sweet red bean paste

Yesterday, hubby & I had a whole afternoon for ourselves, my mom staying with the boys. We went to a fine restaurant, walked in the sunshine (after a very rainy morning), had a cappuccino/latte somewhere else, wandered in the streets of Montpellier & then, at the end of the day, went to the cinema to watch a film I had been recommended.

The film was "Sweet Red Bean Paste" (or "An / あん " in Japanese), a 2015 Japanese dram film directed by Naomi Kawase. Sweet red bean paste is used as filling in dorayaki, which are small circular pancake sandwiches.

I'll let you read the wiki article about it, but I would like you not to let you be influenced by critics. You obviously have to enjoy Japan, to appreciate all things simple & slow, to be fully aware of impermanence, of the delicacy & fragility of life and the reality of death, in order to fully enjoy the film. If you are sensitive to none of these, maybe this film is not for you. But, I'll recommend anyone to go see it if possible.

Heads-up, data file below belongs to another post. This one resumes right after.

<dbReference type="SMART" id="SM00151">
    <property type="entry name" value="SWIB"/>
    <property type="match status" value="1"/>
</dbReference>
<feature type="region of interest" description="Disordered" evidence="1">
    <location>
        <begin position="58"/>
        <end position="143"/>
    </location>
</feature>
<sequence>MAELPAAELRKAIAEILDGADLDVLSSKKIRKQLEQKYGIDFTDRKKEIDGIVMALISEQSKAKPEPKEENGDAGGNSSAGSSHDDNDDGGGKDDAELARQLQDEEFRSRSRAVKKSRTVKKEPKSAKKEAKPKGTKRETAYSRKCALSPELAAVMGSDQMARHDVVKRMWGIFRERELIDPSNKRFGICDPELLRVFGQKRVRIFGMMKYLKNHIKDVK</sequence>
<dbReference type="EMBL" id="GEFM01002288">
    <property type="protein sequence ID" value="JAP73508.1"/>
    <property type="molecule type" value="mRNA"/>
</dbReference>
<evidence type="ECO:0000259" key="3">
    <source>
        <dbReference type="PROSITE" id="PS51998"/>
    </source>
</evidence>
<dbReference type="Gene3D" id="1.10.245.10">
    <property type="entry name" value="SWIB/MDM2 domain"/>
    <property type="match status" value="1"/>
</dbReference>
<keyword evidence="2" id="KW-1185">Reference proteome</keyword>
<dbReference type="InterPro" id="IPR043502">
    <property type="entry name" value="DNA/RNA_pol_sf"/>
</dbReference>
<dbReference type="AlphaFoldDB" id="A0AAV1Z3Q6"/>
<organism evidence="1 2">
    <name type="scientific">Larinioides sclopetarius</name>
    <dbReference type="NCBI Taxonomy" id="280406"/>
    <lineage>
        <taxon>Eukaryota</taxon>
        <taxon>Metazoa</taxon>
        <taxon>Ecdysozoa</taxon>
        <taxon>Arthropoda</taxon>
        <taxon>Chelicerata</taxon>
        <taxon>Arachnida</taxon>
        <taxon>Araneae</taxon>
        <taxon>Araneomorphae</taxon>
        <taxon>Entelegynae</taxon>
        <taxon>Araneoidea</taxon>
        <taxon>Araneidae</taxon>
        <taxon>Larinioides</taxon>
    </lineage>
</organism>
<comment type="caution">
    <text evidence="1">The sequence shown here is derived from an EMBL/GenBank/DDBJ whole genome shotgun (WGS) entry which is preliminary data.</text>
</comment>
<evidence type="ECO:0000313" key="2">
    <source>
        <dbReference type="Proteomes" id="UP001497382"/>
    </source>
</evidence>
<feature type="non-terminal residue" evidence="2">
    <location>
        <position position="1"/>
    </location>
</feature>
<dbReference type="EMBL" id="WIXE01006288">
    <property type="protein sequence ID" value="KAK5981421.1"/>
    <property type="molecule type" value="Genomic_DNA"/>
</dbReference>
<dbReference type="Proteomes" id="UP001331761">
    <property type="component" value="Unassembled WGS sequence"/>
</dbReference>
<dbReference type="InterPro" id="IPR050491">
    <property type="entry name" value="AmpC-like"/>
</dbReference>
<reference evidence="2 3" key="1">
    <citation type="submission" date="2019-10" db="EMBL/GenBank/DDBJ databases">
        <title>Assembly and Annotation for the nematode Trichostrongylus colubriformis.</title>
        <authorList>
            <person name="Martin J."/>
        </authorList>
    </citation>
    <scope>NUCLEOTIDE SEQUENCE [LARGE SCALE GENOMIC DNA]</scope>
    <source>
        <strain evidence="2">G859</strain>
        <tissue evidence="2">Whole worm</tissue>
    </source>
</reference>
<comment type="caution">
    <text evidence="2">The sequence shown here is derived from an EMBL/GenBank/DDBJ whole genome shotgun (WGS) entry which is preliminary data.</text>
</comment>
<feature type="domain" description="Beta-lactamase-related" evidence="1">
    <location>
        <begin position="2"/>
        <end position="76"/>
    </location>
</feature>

Here is a trailer, if you want to have a look :

I loved it, so did hubby, and I wanted to share it with you, just like the way someone shared it with me. It's a film that makes you want to share it.

Have a lovely day !



still life, or the sad truth about solitude

I'm not talking about painting today, but about a film my three guys and I watched yesterday. Maybe you've watched it or heard about it, but in case you didn't ...

It is a drama film, written & directed by Uberto Pasolini. The main characters are played by Eddie Marsan & Joanne Froggatt.

"There are few faces more forlon than that of Eddie Marsan in this painfully melancholic tale of half-lives and lonely deaths. He plays John May, a civil servant whose thankless job is to locate relatives of the recently deceased and perpetually unloved. To his superiors (and indeed everyone else), these poor unfortunates are just numbers, but John takes an all-too-personal interest in their passing - loving pasting their photos into his own family albums, while eating tuna and toast at home alone. Facing his final case, John embarks on an odyssey through the land of the living that brings him into contact with the fractured friends & acquaintances of a previously unnoticed neighbour." (The Guardian, Feb. 8th 2015)

I think it is the kind of films that should be seen by everyone, young & old. It touched me deeply. It won several awards, including at the Abu Dhabi Film Festival for "its humanity, empathy, and grace in treating grief, solitude and death."

Have a beautiful rest of your week.